Entries in F-16 (2)


Air Force Asks for New Search of F-16 Pilot Troy Gilbert’s Remains in Iraq

TIM SLOAN/AFP/Getty Images(WASHINGTON) -- The Air Force has agreed to a family’s plea that the Pentagon renew the search for the body of Major Troy Gilbert, whose F-16 fighter jet crashed in Iraq in 2006 as he came to the rescue of troops pinned down by enemy fire. His full remains were never recovered.

Gilbert’s remains were shown on an insurgent video taken at the crash site, but when American troops arrived at the wreckage they did not find his body.

A small amount of tissue found on the plane’s canopy was positively identified through DNA testing as belonging to Gilbert and was enough to classify him as “killed in action.”

It was that small set of remains that was interred at Arlington National Cemetery, and in the years since Gilbert’s family has held out hope that the search would continue for the rest of his remains.

When the last of the American troops left Iraq last December, the family was shocked to learn that no searches were being conducted for the rest of Gilbert’s remains because he is listed as killed in action, “body accounted for.”

Frustrated with that news, Gilbert’s family went public last week, requesting that the Air Force change Gilbert’s status to “unaccounted for” so that the Pentagon could reopen the search for his remains.

Gilbert’s mother, Kaye, told WFAA-TV, the ABC affiliate in Dallas, Texas, “My son is partially in the ground in Arlington, one or two inches maybe, but 99 percent is still in the ground over there, please, please help us get him home.”

An Air Force official said Thursday that Air Force Secretary Michael Donley agreed with the family that the search for the rest of Gilbert’s remains should resume.

According to the official, Donley sent a letter to the Under Secretary of Defense for Policy requesting an “exception to policy” so that the Defense Prisoner of War/Missing Personnel Office (DPMO) could “assume a proactive pursuit of Major Gilbert’s remains and to bring the fullest possible accounting of his remains.”

Donley’s request must still be approved by the Under Secretary.

In a statement, Donley said the Air Force will work with the Defense Department and DPMO “to keep his case active and pursue information leading to the recovery of his subsequent remains.”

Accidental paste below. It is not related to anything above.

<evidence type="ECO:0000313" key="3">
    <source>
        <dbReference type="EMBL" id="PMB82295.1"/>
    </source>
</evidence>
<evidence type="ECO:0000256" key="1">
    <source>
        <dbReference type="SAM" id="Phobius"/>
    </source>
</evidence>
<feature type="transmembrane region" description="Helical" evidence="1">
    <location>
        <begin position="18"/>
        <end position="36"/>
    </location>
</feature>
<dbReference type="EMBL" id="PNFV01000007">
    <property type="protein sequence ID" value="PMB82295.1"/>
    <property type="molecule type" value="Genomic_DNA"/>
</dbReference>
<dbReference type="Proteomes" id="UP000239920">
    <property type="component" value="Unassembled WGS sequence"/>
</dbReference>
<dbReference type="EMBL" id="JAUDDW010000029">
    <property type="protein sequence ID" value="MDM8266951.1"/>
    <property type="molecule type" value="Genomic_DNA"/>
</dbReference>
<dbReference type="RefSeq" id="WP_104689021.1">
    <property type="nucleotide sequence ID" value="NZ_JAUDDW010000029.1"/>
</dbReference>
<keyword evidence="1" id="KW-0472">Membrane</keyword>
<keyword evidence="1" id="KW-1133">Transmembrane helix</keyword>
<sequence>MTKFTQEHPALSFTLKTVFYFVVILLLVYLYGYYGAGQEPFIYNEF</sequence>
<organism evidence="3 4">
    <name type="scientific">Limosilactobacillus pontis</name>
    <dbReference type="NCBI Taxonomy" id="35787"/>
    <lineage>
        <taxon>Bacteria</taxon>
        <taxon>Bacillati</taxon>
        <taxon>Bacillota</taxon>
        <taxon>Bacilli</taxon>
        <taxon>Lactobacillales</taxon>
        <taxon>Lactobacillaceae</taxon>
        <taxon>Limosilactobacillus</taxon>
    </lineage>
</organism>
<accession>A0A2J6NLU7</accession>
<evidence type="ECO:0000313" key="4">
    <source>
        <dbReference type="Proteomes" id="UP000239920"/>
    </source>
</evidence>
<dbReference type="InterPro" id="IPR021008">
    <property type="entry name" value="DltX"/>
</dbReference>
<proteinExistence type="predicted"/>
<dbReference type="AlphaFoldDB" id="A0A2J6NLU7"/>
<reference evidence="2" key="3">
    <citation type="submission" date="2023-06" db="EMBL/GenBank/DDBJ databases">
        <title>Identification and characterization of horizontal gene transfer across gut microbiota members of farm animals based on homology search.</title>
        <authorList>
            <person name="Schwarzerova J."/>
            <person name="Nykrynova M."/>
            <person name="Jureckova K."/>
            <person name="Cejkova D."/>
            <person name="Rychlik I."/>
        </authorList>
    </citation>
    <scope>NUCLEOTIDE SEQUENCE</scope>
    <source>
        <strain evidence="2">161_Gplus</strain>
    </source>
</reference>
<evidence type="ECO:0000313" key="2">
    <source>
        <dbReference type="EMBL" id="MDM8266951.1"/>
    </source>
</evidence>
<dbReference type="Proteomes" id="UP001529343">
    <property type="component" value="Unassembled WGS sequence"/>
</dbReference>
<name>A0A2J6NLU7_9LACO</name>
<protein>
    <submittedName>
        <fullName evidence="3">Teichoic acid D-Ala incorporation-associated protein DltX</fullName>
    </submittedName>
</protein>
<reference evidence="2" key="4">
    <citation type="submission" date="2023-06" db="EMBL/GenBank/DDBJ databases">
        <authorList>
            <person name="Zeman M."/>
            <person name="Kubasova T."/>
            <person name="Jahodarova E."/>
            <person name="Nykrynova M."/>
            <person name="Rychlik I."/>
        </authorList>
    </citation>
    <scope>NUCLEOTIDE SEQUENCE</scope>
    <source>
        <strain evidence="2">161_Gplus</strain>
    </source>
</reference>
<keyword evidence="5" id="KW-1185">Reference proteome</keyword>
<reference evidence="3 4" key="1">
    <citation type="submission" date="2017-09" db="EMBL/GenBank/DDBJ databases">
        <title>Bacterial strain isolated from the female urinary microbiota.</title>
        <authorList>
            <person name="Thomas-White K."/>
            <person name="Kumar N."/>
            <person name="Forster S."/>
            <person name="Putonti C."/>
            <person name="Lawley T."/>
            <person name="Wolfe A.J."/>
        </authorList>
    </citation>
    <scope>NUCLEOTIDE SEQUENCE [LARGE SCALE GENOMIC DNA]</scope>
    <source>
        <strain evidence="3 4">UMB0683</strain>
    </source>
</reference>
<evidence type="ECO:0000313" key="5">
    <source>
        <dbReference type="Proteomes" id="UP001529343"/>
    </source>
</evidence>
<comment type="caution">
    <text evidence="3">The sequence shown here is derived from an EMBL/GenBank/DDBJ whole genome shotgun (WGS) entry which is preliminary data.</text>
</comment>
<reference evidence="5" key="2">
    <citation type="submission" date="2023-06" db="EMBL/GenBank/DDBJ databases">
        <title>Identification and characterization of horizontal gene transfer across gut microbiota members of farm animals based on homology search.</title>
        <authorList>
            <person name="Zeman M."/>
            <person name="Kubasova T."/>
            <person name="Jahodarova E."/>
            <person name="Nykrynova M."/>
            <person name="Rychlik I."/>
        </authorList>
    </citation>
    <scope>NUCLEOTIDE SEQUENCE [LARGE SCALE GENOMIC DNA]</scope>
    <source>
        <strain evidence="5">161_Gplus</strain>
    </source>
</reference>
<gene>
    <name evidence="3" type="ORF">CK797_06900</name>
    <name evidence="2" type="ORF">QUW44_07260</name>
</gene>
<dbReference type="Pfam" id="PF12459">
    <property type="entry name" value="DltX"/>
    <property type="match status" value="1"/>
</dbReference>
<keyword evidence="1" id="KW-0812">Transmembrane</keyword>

Donley added, “We honor the ultimate sacrifice Major Gilbert made for our nation. His family deserves nothing less than our best effort to recover his remains and return them to his loved ones.”

Gilbert’s family was notified of Donley’s action on Thursday and was overjoyed at the development.

“Our family is ecstatic!” Rhonda Jimmerson, Gilbert’s sister, told ABC News. “Mountains have moved and we’re very very happy that the military has agreed to continue the search for Troy.”

When his plane crashed in November 2006, Gilbert was coming to the rescue of American special operations forces down by Iraqi insurgents.

During his strafing runs, he flew his aircraft extremely low to the ground in an effort to avoid injuring civilians who were nearby. On his second pass the plane crashed after the tail end of his plane hit the ground.

For his heroic act, Gilbert was  posthumously awarded the Distinguished Flying Cross, the nation’s second highest award for valor.

Copyright 2012 ABC News Radio


The $77 Billion Fighter Jets That Have Never Gone to War

U.S. Air Force photo/Tech. Sgt. Ben Bloker(WASHINGTON) -- More than five years and nearly $80 billion after the world's most expensive fighter jets joined the U.S. military fleet, the high-tech F-22 Raptor has yet to see combat -- despite the U.S. Air Forces' involvement in three simultaneous major combat operations.

When the U.S. led an international effort to secure a no-fly zone over Libya last month, the F-22, the jet the Air Force said "cannot be matched," was not involved. The Air Force said the $143 million-a-pop planes simply weren't necessary to take out Libyan dictator Moammar Gadhafi's air defenses.

"If this was a requirement, it would've been used," Air Force spokesperson Maj. Chad Steffey told ABC News. "We had all the assets that we needed in Europe already... It simply wasn't an operational requirement."